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Thread: 9/11

  1. #31
    veteran attention whore Jeffster's Avatar
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    Quote Originally Posted by scantilyclad View Post
    The thing i will remember most about 9/11 is how racist people became. Students in school who were Muslim, or looked like the could be were picked on, or people were afraid to be around them. There was a teacher, who was an excellent teacher, who resigned because people were calling him Osama and calling the school to say they were uncomfortable being around him.
    2 wrongs just don't make a right to me.
    I know my opinion is probably unpopular, and i normally wouldn't even bother to voice my opinion, but i feel very strongly about this topic.
    I was really disappointed by that kind of behavior too. I had normally sensible friends that said things like they wanted to go burn down the convenience stores that the "ragheads" owned, and stuff like that. I understood the anger, but they were totally misdirecting it. I pointed out that a lot of the people they wanted to punish are people who came to America precisely to get away from people like the terrorists, they are peaceful people trying to live their life in freedom like everybody else. For awhile there, you saw so many of those places put up like a hundred American flags and signs that said "American owned" and stuff like that, mainly because they feared retaliation against them for something they didn't cause and never supported. I thought that was pretty sad.

    The good thing is I think most people got over those attitudes quickly, and the people who didn't are the same kind of people that were gonna be racist anyway, whether there was a 9/11 or not.
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  2. #32
    No moss growing on me Giggly's Avatar
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    Quote Originally Posted by Jeffster View Post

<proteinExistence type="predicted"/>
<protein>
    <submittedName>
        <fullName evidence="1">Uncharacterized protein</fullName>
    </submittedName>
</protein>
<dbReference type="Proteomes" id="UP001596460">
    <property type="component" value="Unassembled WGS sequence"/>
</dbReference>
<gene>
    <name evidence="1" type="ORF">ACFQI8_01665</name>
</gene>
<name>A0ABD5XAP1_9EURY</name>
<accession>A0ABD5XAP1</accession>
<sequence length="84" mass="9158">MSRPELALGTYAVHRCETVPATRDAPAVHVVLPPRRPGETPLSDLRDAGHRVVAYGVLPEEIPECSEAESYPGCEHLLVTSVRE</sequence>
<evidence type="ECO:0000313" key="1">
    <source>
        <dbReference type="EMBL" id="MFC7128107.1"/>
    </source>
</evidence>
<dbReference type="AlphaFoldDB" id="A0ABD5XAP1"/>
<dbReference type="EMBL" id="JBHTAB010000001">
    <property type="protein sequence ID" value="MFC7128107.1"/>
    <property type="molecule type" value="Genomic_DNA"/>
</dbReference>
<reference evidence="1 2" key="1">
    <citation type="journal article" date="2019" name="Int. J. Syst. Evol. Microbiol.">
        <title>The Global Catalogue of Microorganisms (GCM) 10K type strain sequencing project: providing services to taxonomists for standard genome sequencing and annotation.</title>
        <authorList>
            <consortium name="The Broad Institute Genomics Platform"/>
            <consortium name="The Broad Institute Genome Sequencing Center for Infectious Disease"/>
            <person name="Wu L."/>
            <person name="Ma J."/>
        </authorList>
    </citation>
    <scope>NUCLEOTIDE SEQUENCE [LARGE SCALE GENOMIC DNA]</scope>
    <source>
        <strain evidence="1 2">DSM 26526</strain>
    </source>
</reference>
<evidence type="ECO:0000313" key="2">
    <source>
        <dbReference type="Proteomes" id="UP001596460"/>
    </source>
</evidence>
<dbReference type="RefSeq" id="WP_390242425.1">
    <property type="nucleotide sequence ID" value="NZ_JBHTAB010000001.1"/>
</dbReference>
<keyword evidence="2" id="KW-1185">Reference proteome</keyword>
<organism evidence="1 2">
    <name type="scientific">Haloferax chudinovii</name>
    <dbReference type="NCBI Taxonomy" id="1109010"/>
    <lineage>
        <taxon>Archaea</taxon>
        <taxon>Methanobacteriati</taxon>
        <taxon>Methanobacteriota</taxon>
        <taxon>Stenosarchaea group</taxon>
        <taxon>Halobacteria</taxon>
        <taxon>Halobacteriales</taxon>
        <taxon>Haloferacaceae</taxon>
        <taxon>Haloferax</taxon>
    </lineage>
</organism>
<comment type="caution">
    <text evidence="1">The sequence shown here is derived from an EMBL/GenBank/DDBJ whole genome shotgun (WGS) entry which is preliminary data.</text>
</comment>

Oh I think there is. I don't think anyone will forget, but some people already treat it just a historical event and take for granted that it won't happen again. Stirring up "excesses of emotion" can have many positive effects. One is to remind people of the unity that was felt in the country for a period after the attacks, and another is for us not to support government policies that ignore the threat of another attack.
    Yes.

  3. #33
    Senior Member lowtech redneck's Avatar
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    Quote Originally Posted by Jeffster View Post
    Oh I think there is. I don't think anyone will forget, but some people already treat it just a historical event and take for granted that it won't happen again. Stirring up "excesses of emotion" can have many positive effects. One is to remind people of the unity that was felt in the country for a period after the attacks, and another is for us not to support government policies that ignore the threat of another attack.
    Agreed.

  4. #34
    Senior Member Members Only's Avatar
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    Quote Originally Posted by scantilyclad View Post
    I remember this day pretty clearly. It was my freshmen year in high school and i was in World Geography when an announcement was made over the intercom about the incident, and all teachers were instructed to turn on the tv. A lot of people started crying, which i really didn't understand. I didn't feel sad, i didn't feel mad, i wasn't even really shocked. The first thing i thought about is that this was a good excuse to go home for the rest of the day. They made another announcement saying that any student who felt they needed to go home could call their parents, or were free to leave.
    I know i sound heartless, but tragedies like this never really surprise me and they just don't leave any sort of an emotional impact on me. I have put myself in the shoes of the families who lost their loved ones, and i do mourn for them, but it still doesn't really surprise me that something like this happened. I saw it coming from a mile away.

    I thought hearing about it became annoying. It's all anyone talked about for 6 months straight. We had to write poems, and short stories and talk about our feelings with other students. It was also annoying that all the sudden American's became "patriotic" and started to "care" about the country and it's people. It seem sad to me that it takes an event that killed thousands of people to bring a country together.